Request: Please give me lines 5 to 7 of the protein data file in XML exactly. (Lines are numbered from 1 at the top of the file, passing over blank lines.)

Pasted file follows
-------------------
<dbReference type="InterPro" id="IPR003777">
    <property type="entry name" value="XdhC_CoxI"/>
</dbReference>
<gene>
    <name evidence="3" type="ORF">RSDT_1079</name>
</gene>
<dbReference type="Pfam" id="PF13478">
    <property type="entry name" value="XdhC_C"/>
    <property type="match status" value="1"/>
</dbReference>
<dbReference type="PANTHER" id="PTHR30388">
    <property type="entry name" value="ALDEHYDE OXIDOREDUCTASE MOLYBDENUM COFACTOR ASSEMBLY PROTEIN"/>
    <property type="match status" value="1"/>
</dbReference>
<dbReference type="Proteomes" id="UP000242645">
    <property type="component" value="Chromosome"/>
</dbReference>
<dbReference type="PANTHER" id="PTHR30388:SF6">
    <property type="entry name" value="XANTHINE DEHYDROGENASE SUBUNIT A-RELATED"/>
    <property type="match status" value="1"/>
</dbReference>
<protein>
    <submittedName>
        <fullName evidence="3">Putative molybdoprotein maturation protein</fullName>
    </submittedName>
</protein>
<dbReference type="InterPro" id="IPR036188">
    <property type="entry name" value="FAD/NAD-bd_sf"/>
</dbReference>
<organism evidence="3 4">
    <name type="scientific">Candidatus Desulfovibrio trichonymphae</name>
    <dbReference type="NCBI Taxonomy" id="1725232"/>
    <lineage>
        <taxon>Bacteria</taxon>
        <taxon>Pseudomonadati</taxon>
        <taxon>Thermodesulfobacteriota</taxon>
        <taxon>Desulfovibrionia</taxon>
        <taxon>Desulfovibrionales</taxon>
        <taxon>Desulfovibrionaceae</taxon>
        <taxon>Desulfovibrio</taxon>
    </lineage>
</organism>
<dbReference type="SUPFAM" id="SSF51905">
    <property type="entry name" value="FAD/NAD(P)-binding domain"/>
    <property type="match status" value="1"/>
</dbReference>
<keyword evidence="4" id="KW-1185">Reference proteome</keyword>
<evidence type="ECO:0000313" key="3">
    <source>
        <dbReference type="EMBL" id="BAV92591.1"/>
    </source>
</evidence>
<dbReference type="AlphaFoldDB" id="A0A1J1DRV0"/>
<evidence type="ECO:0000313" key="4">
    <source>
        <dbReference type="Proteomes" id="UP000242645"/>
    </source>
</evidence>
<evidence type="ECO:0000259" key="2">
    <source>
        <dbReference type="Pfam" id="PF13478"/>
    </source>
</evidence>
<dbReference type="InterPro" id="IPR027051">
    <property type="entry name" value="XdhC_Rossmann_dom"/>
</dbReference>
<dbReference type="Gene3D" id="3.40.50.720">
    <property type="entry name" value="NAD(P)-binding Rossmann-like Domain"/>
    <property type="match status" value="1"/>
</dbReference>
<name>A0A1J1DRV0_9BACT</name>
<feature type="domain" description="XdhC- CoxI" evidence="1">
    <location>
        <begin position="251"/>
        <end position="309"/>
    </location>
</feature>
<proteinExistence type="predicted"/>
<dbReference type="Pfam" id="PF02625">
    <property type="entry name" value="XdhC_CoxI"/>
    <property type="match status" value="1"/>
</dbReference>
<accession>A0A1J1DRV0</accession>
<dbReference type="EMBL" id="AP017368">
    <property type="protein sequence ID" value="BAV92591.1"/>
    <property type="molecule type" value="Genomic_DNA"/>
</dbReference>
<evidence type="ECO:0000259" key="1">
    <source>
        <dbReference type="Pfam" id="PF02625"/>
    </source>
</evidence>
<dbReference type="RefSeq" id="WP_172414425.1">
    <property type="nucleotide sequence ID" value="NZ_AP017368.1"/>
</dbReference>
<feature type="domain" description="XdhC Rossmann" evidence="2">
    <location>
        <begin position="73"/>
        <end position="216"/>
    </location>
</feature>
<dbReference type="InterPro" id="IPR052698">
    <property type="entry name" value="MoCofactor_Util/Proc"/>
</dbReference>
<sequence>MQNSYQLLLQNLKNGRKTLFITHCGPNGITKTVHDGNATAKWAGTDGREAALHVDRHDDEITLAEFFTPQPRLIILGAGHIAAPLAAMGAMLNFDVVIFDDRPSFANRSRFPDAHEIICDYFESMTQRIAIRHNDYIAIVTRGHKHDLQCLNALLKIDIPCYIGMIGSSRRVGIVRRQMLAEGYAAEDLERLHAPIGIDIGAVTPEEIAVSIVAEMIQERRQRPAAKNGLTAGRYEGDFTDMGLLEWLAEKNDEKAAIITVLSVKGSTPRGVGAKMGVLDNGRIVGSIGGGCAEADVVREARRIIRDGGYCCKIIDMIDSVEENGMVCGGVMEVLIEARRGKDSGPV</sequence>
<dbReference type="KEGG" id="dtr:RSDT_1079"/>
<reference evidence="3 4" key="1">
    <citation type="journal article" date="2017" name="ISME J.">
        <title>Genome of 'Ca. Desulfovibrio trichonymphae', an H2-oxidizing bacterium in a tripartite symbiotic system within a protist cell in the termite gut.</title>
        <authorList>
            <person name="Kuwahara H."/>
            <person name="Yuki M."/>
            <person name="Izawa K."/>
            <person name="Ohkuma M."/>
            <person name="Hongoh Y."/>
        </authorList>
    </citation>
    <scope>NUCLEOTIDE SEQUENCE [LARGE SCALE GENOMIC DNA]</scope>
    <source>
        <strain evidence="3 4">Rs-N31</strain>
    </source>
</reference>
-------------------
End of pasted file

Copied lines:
    <name evidence="3" type="ORF">RSDT_1079</name>
</gene>
<dbReference type="Pfam" id="PF13478">